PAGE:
The fact that the universe is expanding, for one thing. If God created everything, the entire universe, exactly as we see it today, I see no reason why we should see expansion. There is also the recent discovery of the gravity waves predicted by cosmic inflation and the big bang by BICEP2. If it walks like a duck, and quacks like a duck…it’s probably a duck. It’s Occum’s razor: if all of the evidence points to an explosion from a central point, then the simplest explanation is an explosion from a central point.

Again, creationists and fundamentalists will take a reductionist point of view and argue that it’s impossible to know what created the big bang and so forth. To which I would say that that isn’t indicative of the validity of the theory; it simply means there are more things to discover, to understand. It doesn’t automatically require a supernatural explanation.

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2 thoughts on “The faith gambit

  1. Yeah…but…conciousness, and umm, morality, and uh, a tornado assembling a 747 in a junkyard, and…the banana. Oh almost forgot! Entropy!!! …and 2lot.

    You and I, and others like us get it. Science is a set of conclusions based on the observable evidence. The repeatable evidence. The neverending search for the facts and results. And let’s not forget the importance of overlapping lines of evidence from different fields. It is what makes sense based on what we KNOW.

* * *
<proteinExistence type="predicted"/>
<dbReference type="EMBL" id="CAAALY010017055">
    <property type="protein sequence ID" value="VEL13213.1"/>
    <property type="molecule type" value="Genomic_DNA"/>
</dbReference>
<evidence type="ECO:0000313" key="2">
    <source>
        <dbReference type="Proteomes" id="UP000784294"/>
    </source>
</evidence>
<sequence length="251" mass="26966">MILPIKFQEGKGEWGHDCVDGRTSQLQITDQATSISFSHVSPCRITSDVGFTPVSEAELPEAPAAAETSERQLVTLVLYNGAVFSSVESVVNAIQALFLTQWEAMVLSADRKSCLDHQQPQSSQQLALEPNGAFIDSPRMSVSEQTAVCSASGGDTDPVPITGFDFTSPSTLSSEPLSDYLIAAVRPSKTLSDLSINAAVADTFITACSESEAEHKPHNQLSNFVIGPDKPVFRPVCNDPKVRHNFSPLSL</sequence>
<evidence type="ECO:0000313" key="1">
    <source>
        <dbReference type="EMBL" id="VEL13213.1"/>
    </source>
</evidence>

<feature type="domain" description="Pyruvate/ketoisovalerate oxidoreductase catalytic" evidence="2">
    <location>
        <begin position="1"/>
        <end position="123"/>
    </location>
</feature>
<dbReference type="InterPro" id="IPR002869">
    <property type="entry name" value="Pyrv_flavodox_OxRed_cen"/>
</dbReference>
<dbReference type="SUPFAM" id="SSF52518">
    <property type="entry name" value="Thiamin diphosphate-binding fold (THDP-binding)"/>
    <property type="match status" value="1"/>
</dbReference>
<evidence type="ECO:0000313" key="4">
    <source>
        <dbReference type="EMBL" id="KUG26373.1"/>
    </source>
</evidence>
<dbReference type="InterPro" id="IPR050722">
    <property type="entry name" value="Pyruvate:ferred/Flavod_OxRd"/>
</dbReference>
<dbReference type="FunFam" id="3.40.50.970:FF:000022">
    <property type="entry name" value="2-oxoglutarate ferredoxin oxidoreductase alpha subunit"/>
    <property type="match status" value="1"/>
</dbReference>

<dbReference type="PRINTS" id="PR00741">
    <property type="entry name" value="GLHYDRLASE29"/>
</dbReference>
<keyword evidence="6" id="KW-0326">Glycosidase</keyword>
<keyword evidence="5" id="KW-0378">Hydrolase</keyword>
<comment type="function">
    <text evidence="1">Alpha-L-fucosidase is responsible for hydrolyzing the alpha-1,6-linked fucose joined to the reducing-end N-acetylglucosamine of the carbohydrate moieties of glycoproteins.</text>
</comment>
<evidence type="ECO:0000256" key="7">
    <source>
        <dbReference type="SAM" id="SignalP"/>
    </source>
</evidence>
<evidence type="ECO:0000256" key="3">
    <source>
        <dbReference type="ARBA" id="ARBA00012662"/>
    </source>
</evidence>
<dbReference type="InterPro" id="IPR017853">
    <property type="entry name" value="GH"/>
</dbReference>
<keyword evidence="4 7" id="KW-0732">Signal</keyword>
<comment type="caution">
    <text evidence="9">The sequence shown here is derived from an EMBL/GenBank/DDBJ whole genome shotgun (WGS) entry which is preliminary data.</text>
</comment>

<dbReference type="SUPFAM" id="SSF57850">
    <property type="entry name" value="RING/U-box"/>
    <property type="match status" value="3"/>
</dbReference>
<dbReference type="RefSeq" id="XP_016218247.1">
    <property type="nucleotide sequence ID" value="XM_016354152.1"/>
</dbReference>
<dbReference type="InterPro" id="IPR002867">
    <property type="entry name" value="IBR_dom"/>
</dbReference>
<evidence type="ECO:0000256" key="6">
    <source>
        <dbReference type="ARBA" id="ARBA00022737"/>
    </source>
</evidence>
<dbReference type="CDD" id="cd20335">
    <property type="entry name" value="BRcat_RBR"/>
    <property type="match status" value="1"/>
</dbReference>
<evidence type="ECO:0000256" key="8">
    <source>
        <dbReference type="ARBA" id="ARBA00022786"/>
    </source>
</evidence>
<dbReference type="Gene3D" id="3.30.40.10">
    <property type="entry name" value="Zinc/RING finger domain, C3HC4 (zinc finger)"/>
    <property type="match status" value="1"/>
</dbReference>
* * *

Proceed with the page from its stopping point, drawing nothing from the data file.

Then there is faith. The belief in what they claim to know. With none of that damnable sciency stuff to bother them, and no reason to think or believe otherwise, because to do so would actually require some effort on their part. It is too easy to be religious, no actual thought required, just bow your head and “believe what we tell you” Oh, and “drop some cash into the plate when it comes around!” “Gods glory to those that dig the deepest!”

    There is really no comparison between the two lines of thought. One is based in observable reality, the other lives in fantasyland.

  2. Excellent analysis. The distinction between trust and faith is an important one that is easily lost in semantics, especially when the debate is emotional.

    I wrote an article about the ethics of faith a while ago that noted that faith is a nasty double-edged sword – establish the precedent that a belief is justified because someone has faith in it, and you’ve essentially stated that any belief anyone believes in is justified. Quite apart from the quality of beliefs this would make ‘right’, it also means that multiple contradictory beliefs can be right at the same time which is something Christianity (and pretty much any religion) quite explicitly rejects: http://theethicsof.com/2013/10/03/the-ethics-of-faith/

    Ultimately faith is unnecessary even for the religious. If your belief stands up to scrutiny/evidence (and quite a lot of Christian ethics do) then why do you need faith in it? It’s been proven. If it doesn’t, then you’re essentially saying that your belief leads to bad outcomes… but you still believe it’s right. This is incompatible with a loving god.